You Got Your Winter Compost, You Got Your Summer Compost: What To Do With Your Potato Peels All Year Round
These ceramic jars hold a lot of coffee grounds & potato peels
The compost jar on the counter is nice, but. . .
. . .whatcha gonna do with it when it's full?
In the winter, it may be hard to get to the compost pile or bin if they are away from the house and you have to snowshoe out there.
In the summer, if the bin is really close to the house, it's handy but a few gnats are gonna be hanging out there, and if you take the lid off on a hot & humid day, that organic smell is. . .funky, man.
The good news is that the compost bin's not stinky in January
Depends of course on where you live
Keeping compost worms warm
Redworms freeze in winter. They may be just fine if they live down in a deep compost pile or garden bed where they can burrow down below the soil surface and keep themselves at a good temperature. But if the worms are in bins, as mine are, they need to be in an environment that's 40 degrees Fahrenheit or above.
In late fall, I move my worm bins into the basement. I raise the worms in plastic storage bins, the type used for holiday decorations and out-of-season clothes. Around Thanksgiving, the bins come down the basement stairs, and the worms go into winter hibernation mode. There are a few food scraps left from autumn in the bins, and I don't add any more. I make sure there are two or three layers of wet cardboard covering the worms and their brown paper/cardboard bedding, and then I snap down the bin lids and leave the worms alone until I am ready to move the bins back outside to the garage in March. The worms' metabolisms slow way down when temperatures drop; if I put veggie scraps in there, they will rot before the worms get them eaten.
In the winter, compost worms snooze & they wake up in the spring
Frozen vegetables, redefined
Okay, so in the winter, your tomato skins and carrot tops and wilted beet greens are going to freeze. The good news is that you can store them pretty easily. All the creatures which get into compost piles looking for goodies -- skunks, raccoons, and the like -- won't be around much and nature's furry creatures won't smell the lovely turnip peels if they ARE sniffing around. You can probably put the compost in heavy duty trash bags over the winter if you can shut those up in the garage or a shed.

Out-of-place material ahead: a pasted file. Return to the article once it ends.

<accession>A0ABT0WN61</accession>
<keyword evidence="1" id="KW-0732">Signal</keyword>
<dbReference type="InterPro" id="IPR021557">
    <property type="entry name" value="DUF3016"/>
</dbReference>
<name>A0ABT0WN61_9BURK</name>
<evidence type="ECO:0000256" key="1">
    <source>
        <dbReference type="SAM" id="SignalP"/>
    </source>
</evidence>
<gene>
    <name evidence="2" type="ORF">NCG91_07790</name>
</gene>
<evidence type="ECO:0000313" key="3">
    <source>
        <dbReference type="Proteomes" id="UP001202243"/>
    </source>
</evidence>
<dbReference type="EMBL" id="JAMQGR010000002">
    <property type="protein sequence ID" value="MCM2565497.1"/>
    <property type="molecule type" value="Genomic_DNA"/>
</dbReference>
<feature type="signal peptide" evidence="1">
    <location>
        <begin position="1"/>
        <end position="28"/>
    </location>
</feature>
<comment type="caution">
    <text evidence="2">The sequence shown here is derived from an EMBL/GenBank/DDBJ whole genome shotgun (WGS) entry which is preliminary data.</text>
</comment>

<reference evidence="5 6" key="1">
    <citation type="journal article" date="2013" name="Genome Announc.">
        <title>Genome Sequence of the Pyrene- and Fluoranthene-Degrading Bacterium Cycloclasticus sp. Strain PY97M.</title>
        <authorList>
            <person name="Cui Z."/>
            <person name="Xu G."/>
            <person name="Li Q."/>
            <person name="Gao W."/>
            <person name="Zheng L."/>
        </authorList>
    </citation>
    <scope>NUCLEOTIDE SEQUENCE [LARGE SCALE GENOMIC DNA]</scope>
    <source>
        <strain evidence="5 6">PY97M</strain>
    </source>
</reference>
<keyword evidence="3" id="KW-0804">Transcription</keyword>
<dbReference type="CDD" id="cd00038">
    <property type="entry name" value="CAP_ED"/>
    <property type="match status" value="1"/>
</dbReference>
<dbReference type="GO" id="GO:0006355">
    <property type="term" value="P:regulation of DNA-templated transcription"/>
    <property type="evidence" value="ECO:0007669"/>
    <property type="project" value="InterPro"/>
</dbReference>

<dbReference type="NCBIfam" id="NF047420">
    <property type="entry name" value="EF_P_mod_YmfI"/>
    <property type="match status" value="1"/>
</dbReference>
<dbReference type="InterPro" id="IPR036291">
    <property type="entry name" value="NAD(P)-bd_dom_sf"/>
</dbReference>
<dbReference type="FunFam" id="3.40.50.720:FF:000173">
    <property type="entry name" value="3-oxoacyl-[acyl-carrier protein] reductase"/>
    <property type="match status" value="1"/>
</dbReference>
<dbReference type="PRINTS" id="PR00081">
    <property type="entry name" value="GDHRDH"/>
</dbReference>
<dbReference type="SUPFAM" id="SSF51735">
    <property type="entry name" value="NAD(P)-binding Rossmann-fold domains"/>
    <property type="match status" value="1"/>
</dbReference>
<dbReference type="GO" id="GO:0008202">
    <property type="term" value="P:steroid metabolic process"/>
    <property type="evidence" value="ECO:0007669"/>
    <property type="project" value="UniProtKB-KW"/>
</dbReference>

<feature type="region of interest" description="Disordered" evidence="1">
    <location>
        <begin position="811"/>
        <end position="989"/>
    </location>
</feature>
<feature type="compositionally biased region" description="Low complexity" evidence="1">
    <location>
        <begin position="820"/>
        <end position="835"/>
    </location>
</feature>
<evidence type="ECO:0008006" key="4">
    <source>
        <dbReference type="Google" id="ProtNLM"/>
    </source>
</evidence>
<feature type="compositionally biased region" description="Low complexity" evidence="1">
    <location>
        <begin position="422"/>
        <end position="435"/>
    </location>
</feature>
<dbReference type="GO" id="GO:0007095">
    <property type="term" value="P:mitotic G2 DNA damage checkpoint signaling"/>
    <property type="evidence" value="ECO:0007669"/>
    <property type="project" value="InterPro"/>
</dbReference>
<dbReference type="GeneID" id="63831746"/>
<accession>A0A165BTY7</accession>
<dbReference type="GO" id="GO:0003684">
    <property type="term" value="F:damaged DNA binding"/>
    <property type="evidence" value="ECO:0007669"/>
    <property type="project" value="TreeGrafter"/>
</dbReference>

If you don't have an enclosed space, then your next best bets are either a big rubber or plastic or metal trash can with a lid, or a plastic storage bin with a snap-on cover. The issue is volume; in warm months, compost gets smaller as the water evaporates and the potato peels and dead lettuce leaves shrivel. In the winter, it all stays in suspended animation and so the more you add, the more you need a place to store it.
In the summer, it helps to separate wet & dry
In warm months, I've got two compost bins. One is for brown leaves and green grass cuttings and the kind of veggie cuttings which aren't mushy and wet -- hard ends of raw sweet potatoes, shriveling carrot ends, that kind of stuff. I can put all of this into my large compost yard bin and put the lid on loosely and I'm good. That compost never gets smelly or gross, and animals aren't interested in it.
The bucket of wetter stuff, like coffee grounds and soft vegetable pieces, does get a little pungent and the nocturnal animals are always interested to see what's on the menu. Maine, where I live, has a lot of skunks and they will definitely come right up on the back porch to see if that leftover butternut squash from the humans' dinner tastes as good as it smells.
I keep the wet compost in a five-gallon icing bucket I got for free from the bakery department of our local grocery store. The lid snaps down tightly, which traps odors and discourages varmints.
I find the best place for the compost bucket is on the top step of the deck stairs that are on the far side, away from the house. I do have to cross the deck to dump in the morning grounds from the french coffee press, but I like that better than having to look at the compost pail right next to the back door.
Dry compost reduces in size & turns black & crumbly
Wet compost goes into the worm bins
It's not that bad when you get used to it
This marigold pot is like my aunt's crocheted doily
thank you for reading this!
We do have community garden spaces here in South Portland, Maine but both here and in South Portland, plot spaces are precious and there is a waiting list. It's nice that we have farmer's markets and permaculture meet-ups and some other ways to talk face to face with others about organic farming, natural fertilizer, green manure, composting kitchen scraps, raised bed gardens, and so on. But none of us really have time to do real-time tutorials where we share our skills. So it's so nice to be part of an online community where I can learn in the time I have available in my busy schedule.